I would like to think that I had a good sense of style when I was younger. I remember having this tiny white rabbit fur coat that my mum had bought me age 5 that I had decided to customise with some pink fluorescent highlighter—I thought it was just the coolest thing ever, while my mum had a minor breakdown. Looking back now, I realise that, compared to today’s new generation of fashionistas, my early styling skills were borderline tacky.
Not only did Instagram create what we now know as influencers, it also introduced us to some very young fashion influencers. Standing out from the crowd of stylish little ones is Coco, also known as @Coco_PinkPrincess, the 9-year-old Japanese fashionista, and probably one of the trendiest and coolest young girls on Instagram. From her first post in 2015 to her most recent one from the beginning of February, not only did Coco share with her followers some serious fashion style, but she also showed the world what it means to be a kid-influencer.
Coco’s following really blew up globally after she was interviewed by Vice age 6. Shortly after, aged 7, she had already done a photoshoot for ELLE, for which she styled her own accessories. That same year, she spoke to Hypebae about her love of fashion. Today, with 675K followers (and counting), it is obvious that Coco is Insta famous, and for good reasons. Looking through her feed, there aren’t any styles that she can’t master—from streetwear and classic with a twist to kawaii and head-to-toe Gucci or Balenciaga, Coco looks amazing in everything.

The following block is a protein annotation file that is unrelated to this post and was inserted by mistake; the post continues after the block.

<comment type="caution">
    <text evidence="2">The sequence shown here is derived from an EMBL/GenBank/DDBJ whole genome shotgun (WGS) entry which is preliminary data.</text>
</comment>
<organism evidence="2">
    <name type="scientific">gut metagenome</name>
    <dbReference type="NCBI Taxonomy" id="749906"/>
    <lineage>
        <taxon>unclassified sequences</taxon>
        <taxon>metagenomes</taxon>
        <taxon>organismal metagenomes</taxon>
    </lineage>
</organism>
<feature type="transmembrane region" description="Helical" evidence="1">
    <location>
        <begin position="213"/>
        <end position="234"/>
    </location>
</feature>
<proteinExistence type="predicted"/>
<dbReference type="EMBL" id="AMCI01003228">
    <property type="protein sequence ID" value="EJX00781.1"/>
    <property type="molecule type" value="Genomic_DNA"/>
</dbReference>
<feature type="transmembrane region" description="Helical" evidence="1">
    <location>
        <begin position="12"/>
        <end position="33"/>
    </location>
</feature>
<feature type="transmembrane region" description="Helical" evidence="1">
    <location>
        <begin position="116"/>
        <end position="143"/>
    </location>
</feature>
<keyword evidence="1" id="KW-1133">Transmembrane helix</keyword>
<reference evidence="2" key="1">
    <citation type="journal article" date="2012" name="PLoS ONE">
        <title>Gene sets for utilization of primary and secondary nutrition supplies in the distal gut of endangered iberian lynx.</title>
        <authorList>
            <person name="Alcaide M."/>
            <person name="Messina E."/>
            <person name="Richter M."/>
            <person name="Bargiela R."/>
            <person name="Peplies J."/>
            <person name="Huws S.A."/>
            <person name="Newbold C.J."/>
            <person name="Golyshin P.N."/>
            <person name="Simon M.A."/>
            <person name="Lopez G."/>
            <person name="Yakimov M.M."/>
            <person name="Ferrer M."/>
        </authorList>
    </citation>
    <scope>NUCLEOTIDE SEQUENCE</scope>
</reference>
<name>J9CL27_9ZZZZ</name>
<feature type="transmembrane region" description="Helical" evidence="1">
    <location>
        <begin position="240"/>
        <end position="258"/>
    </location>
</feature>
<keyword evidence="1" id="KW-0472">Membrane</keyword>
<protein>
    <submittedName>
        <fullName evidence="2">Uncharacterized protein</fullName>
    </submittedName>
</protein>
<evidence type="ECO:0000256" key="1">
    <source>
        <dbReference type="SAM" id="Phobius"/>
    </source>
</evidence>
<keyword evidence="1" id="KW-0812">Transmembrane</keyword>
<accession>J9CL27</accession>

In order to get some fashion tips from the Pink Princess herself, Screen Shot had an exclusive interview with the 9-year-old and her mum Misato, where we spoke about Coco’s style, her dreams for the future and her in-depth knowledge of Instagram’s algorithm. Here’s how it went:
What I love about your style is how eclectic and colourful it is. You always dare to take that extra step that most people wouldn’t. What is your process behind putting together one of those outfits?
Coco: When I make an outfit I sometimes choose the clothes I want to wear first or choose a theme, also my father teaches me a lot about fashion, so sometimes we make the outfit together or sometimes just by myself.
Misato: As she grew up in Harajuku she’s been surrounded by many colourful and stylish adults, so she’s been in an open environment when it comes to styling.
Do you have fashion icons or other influences on your style?
Coco: Not really but I sometimes check fashion feeds on Instagram.
With the help of her parents who run the vintage store Funktique in Harajuku, Tokyo, Coco styles her outfits depending on what kind of mood she is in on that specific day. But how did she start her Instagram and what exactly does it take to curate an account that has that much fashion influence?
You’ve been known as a fashion icon on social media for a few years. Is it still as much fun for you today as it was in the beginning? What encouraged you to open your account and share your fashion styles with the world?
Coco: Yes, I still really enjoy taking photos for Instagram.